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Doctoral thesis, 2018

Ascaridia galli in laying hens: Adaptation of a targeted treatment strategy with attention to anthelmintic resistance

Tarbiat, Behdad

Abstract

Ascaridia galli is a round-worm of wild and domesticated fowl in the Ascaridiidae family within phylum Nematoda. The direct life cycle includes free-living parasite eggs in the environment and larvae and adults worms in the small intestine of the host. Infection is associated with reduced health and production losses in laying hens. Since the EU ban on conventional battery cages in 2012, the occurrence of A. galli has increased markedly in many European countries. Treatment with anthelmintic drugs along with biosecurity measures and cleaning and disinfection of barns between flocks are central to control programmes. Treatment usually starts when parasite eggs are detected in faecal samples or when farmers observe worm expulsion or health impairment. At this late stage, the infection level and barn contamination with parasite eggs are often already high. This thesis therefore set out with the aim to gain more knowledge on optimal anthelmintic treatment strategies against A. galli by A) providing knowledge on the infection dynamics of A. galli in relation to deworming, B) validating a deworming strategy based on targeted treatment and C) apply tests for the detection and monitoring of AR . We showed that FLBZ was highly effective against all A. galli stages under field condition on two farms. However, the hens became re-infected within a week post treatment. We concluded that the way anthelmintics are used on farms needs to be refined. Comparison of the TT strategy and single treatment strategy (CT) with untreated control groups (UT) showed that barn contamination with parasite eggs, individual faecal egg counts (FEC) and worm burdens were lower in flocks where the TT strategy was applied. No significant difference was observed between the CT and UT flocks with regard to worm burden and FEC. We concluded that a single treatment late during the production cycle is suboptimal and cannot prevent the build-up of infection and barn contamination. We recommended that the TT strategy should be considered a better alternative to a single treatment late during production. Investigation into mutations of the β-tubulin isotype 1 gene at codon 167, 189 and 200 showed no evidence of AR. Moreover, the results of the faecal egg count reduction test and the larval development test did not point at existence of AR on the investigated farm.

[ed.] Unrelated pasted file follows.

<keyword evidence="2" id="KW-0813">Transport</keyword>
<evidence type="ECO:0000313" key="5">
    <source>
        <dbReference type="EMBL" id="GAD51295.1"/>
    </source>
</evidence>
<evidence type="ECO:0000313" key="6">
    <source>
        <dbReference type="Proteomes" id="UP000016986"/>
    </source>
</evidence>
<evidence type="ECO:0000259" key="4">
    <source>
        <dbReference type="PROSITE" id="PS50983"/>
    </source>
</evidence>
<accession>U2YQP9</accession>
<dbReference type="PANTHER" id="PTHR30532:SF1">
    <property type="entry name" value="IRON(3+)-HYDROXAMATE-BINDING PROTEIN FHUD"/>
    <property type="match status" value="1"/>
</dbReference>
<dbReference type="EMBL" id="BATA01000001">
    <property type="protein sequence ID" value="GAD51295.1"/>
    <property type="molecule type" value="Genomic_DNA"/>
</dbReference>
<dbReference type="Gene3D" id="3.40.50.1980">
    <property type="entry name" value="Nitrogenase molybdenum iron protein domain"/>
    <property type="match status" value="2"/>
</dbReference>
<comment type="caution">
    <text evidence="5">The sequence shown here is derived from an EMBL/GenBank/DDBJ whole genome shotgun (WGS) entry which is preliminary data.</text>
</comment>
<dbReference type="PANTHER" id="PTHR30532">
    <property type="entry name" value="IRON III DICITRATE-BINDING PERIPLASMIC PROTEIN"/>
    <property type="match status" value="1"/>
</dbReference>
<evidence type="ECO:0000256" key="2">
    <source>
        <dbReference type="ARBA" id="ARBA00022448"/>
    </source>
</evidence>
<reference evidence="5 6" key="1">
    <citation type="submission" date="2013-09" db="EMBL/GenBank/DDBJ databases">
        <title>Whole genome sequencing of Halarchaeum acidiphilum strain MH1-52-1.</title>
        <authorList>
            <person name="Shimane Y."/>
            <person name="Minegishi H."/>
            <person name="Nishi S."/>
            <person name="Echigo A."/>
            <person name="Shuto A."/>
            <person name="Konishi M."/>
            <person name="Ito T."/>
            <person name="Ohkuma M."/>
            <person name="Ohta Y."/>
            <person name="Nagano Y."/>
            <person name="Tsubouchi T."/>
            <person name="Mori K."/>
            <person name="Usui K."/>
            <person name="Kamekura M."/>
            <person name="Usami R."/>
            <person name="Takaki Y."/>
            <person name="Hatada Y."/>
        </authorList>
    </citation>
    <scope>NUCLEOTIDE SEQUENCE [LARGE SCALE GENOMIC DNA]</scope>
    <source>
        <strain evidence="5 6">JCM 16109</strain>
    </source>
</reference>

Keywords

poultry, ascaridiosis, control strategy, B-tubulin, benzimidazole, parasite egg, chicken

Published in

Acta Universitatis Agriculturae Sueciae
2018, number: 2018:52
ISBN: 978-91-7760-244-6, eISBN: 978-91-7760-245-3
Publisher: Department of Biomedical Sciences and Veterinary Public Health, Section for Parasitology

Authors' information

UKÄ Subject classification

Pathobiology

URI (permanent link to this page)

https://res.slu.se/id/publ/104214